Lincoln County News
December 2, 1999
"LifeLines" My journal about living with cancer
by Sandy Labaree
This journal submission describes a series of tests to determine the source of my increasing bouts with pain, while Cuddles suffers from a bad case of the sniffles. Christy and Nils join us for a festive Thanksgiving.
Nov. 20, 1999: I am continuing to experience severe pain. I have tried a combination of different medications including Tylenol, Valium and Darvocet. None of them seem to be giving me much relief. I find myself concentrating and focusing on other things to distract me from my aches and pains.
Tonight, the restaurant review has moved to my kitchen because I do not feel well enough to go out. Paul and Sue have brought in Chinese food from the Cuisine House in Brunswick. It all smells so good, but I am only able to eat one steamed dumpling and a few bites of vegetable low mein. Nevertheless, their company and the conversation keep my mind off my discomfort.
Cuddles is settling very comfortably into our home. He has taken over the blue armchair in our living room that was Lurk's favorite. You would never guess that he has been a resident for only a week. Cats have a way of taking right over and assuming control of the household. He is even sleeping on our bed, just like Lurk always did.
Cuddles is also recovering nicely from his declawing procedure. He appears to be having only minor pain and is limping slightly on one foot. Mercifully, his pain pills seem to be working. However, yesterday we noticed he was sneezing frequently. I was pretty certain that he may have caught a cold from being at the vet hospital. So Ben took Cuddles down to be checked out, and the vet agreed that Cuddles most likely picked up a virus during his stay. Cuddles was running a slight fever, so the vet prescribed a 10 day regimen of antibiotics to prevent a secondary infection. I didn't realize that poor Cuddles was sneezing for nearly a day because his sneezes sounded like one of his squeaker toys!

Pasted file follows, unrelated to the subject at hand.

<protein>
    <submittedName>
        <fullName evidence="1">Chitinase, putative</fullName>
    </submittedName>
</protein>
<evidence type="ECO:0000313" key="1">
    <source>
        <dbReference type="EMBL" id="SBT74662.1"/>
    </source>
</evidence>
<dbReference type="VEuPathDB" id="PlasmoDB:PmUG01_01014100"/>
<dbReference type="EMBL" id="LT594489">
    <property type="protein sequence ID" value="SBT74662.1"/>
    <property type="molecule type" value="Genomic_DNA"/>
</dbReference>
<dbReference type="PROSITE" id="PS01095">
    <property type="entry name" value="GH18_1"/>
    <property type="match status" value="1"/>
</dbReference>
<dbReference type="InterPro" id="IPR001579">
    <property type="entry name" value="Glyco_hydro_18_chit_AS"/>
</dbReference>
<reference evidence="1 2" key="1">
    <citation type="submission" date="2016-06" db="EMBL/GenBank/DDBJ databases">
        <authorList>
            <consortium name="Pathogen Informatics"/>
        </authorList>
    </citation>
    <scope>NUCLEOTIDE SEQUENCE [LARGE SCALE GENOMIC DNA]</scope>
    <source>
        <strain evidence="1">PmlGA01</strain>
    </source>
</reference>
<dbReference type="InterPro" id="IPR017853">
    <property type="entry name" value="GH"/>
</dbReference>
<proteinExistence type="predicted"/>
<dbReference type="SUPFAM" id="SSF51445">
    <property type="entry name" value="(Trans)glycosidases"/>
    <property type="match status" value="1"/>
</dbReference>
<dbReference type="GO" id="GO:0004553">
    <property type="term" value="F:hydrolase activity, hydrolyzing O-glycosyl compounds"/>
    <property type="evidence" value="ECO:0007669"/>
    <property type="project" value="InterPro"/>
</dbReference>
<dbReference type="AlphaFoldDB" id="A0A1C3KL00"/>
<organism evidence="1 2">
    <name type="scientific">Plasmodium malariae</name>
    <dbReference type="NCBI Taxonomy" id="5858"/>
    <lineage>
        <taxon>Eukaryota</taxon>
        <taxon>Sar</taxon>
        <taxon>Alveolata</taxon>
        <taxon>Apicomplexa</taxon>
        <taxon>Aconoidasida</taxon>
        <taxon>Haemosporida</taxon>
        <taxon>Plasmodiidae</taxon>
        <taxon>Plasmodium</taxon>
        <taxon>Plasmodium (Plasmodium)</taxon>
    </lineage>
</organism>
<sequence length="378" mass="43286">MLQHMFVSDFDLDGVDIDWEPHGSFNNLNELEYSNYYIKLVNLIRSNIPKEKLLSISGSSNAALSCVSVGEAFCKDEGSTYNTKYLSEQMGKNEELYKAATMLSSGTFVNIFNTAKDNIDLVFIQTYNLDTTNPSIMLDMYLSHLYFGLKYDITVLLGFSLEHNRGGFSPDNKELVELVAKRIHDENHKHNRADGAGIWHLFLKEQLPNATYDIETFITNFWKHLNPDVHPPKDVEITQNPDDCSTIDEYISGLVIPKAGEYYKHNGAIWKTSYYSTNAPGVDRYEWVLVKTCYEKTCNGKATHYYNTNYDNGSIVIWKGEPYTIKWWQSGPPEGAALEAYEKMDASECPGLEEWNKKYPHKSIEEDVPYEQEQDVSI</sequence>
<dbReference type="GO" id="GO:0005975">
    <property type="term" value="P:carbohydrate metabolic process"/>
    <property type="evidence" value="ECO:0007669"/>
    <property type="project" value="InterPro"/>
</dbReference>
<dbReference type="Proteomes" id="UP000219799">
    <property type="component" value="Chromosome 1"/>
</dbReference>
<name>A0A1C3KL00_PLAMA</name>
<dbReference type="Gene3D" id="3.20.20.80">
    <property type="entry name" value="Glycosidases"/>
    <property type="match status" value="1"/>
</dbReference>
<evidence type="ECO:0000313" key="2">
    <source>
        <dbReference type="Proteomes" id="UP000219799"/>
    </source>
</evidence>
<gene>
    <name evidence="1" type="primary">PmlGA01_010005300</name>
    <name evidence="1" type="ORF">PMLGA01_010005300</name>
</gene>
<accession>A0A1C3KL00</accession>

This weekend we were invited to Bar Harbor by our friend Marian to help close her inn for the season. Every November she has a "closing party" for her friends and I told her we would try to make it for at least part of the weekend. I am in so much pain that I tell Ben to call Marian and cancel our plans to attend. This was a very depressing decision for me because Marian's opening and closing weekends have been a ritual for us for the past 5 or 6 years.
November 23, 1999: Today, I am in such pain that we place an emergency call to Dr. Tom. Unfortunately, Dr. Tom is not available, but his associate, Dr. Polkinghorn is on call. He promptly returns our call and suggests that I come in to the office immediately.
Dr. Polkinghorn is particularly concerned about my shortness of breath. I am unable to take deep breaths without pain in my rib cage area. In addition, the pain and muscle spasms in the middle of my back have increased significantly since my visit with Dr. Tom last week. Dr. Polkinghorn calls the hospital to order a chest x-ray before my appointment with him.
Ben and I go to Midcoast Hospital in Brunswick and wait for over an hour for the x-ray. After an hour's wait, Ben returns to the front desk to inquire when it will be my turn. Due to some strange glitch, my name has been crossed off the list because the technicians thought my x-ray had already been completed. The receptionist apologizes profusely when she realizes the mistake and I am quickly whisked into the x-ray room.